Senator LODGE. The Secretary is a very good lawyer; he might revise this bill and save us the trouble.

Senator DOWNEY. He is more than a good lawyer, he is a great lawyer.

Senator JOHNSON of Colorado. I was a little bit late getting to the hearing this morning. Before I came in did Judge Patterson discuss the terms in this bill which are found on page 2, lines 7 and 8? One of those lines reads:

“Or otherwise dispose of," and then the word “permanently." Was that terminology discussed?

Mr. PATTERSON. To some extent.

The CHAIRMAN. The Secretary made a general statement and his particular attention was called to the words "to sell or otherwise dispose of,': by Senator Kilgore at the time. If the Senator was not here at that time I am going to ask the Secretary of War to repeat it.

Mr. PATTERSON. The only point of the word "permanently" was if you took some raw materials and fashioned them into weapons and ammunition and shot the ammunition away, you obviously couldn't take that on a temporary basis. Some of these things would be things that might be consumed. If you took some food and some men ate it, that is another example.

Senator JOHNSON of Colorado. A moment ago the chairman of this committee tried to draw a parallel line between the conscription of men and the conscription in this bill, but under that language "otherwise dispose of,” and the word "permanently,” you cannot only conscript materials and machines and factories and plants, but you can turn around and sell them to a third party and the title passes permanently to that third party.

Mr. PATTERSON. “To sell or otherwise dispose of” was broad language used to cover a case of the type-of course, you can imagine abuses of it, but it was framed and designed to cover this kind of a case, and I think reasonably so:

Suppose you took a stock of raw material, let us say steel or copper or something of that sort, it might well be that the most efficient way

to use that would be to in turn dispose of it or sell it to one of our own suppliers who would fashion it into something in performance of his contract.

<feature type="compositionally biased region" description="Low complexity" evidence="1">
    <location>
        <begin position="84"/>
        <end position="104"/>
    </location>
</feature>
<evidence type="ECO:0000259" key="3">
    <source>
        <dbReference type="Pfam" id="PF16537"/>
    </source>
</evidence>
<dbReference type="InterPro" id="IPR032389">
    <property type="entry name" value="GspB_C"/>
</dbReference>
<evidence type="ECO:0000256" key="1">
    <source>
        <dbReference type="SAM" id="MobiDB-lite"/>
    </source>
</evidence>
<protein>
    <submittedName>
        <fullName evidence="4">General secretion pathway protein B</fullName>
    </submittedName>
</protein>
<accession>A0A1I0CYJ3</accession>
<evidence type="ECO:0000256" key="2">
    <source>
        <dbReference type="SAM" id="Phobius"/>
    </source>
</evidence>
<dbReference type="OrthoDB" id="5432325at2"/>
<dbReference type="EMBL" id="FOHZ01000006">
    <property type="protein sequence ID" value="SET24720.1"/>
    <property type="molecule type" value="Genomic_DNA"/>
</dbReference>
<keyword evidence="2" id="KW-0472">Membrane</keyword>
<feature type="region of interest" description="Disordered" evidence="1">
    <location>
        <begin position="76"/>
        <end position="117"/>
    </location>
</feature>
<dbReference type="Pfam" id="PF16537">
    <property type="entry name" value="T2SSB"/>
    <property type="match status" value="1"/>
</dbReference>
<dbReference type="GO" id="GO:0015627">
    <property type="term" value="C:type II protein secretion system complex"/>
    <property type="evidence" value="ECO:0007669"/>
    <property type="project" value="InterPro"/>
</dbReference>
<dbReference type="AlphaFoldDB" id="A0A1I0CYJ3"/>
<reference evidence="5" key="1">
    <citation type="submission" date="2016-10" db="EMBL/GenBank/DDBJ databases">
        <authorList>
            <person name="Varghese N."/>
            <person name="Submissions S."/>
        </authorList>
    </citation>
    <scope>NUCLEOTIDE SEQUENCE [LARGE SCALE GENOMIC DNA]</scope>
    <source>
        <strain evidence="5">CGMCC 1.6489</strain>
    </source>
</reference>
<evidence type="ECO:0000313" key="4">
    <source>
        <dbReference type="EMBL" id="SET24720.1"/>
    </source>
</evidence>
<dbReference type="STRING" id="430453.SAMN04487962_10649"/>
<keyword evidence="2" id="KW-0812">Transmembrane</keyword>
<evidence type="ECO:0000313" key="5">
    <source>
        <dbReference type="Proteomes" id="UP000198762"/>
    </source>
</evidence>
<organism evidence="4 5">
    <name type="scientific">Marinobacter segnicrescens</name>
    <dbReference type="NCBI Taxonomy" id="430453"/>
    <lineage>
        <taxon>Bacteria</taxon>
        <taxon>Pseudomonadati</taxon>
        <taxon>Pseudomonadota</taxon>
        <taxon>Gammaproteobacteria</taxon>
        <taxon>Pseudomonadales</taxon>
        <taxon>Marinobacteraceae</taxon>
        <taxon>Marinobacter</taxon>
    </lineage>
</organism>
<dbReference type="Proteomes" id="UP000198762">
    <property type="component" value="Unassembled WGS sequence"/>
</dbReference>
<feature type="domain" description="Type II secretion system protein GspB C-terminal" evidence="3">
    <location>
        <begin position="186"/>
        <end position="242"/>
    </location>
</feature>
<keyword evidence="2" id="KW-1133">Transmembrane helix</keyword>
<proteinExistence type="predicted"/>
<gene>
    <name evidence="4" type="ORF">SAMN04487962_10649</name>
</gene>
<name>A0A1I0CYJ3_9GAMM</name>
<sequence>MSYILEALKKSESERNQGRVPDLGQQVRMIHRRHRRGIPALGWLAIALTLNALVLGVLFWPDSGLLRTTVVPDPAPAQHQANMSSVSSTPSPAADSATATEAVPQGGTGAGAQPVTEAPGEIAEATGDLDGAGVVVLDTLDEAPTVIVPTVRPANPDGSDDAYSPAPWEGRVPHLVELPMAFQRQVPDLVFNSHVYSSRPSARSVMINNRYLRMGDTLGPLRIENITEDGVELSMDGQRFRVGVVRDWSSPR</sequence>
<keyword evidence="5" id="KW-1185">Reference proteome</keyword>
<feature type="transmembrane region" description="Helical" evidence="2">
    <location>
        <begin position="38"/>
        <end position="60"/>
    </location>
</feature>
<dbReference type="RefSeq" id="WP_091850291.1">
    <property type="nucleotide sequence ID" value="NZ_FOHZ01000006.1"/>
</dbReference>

Senator JOHNSON of Colorado. I can see the necessity, I might say, for such language with relation to material, but this can also be applied to machines and to factories and to plants and in that I can see a very great difference between the parallel that the chairman of this committee attempted to draw between conscripted men.

Mr. PATTERSON. Of course we wouldn't do that, Senator; I don't see how anyone would want to do that.

Senator JOHNSON of Colorado. Well, I can't see why they would want to do that either and I can't see why you would want that kind of language in the bill.

Mr. PATTERSON. Only to cover a certain kind of case.

Senator JOHNSON of Colorado. Let us make it specific as to material then and supplies and not make it specific to all of the transactions which are provided for under this bill, because as Senator Downey has so well pointed out, under this bill all of the little industries could be gobbled up and transferred and sold to the larger industries and the transactions made permanent.

Mr. PATTERSON. I believe that the Army, or whoever was doing it, would not abuse the authority given, which I admit is broad.

Senator JOHNSON of Colorado. Just one further suggestion: It seems to me that if the Army or the Government is going to be granted this very broad power that they ought not to take the capital property of one person and dispose of it to another; that they ought to hold it permanently, that they ought to retain title to it and then after the emergency is over return it to him.

Mr. PATTERSON. That ought to be done in all possible cases. I think we are in agreement, all of us, as to the aims to be accomplished by this. I can't dispute the fact that the language is broad, sweeping, and that conceivable cases of abuse could arise under it.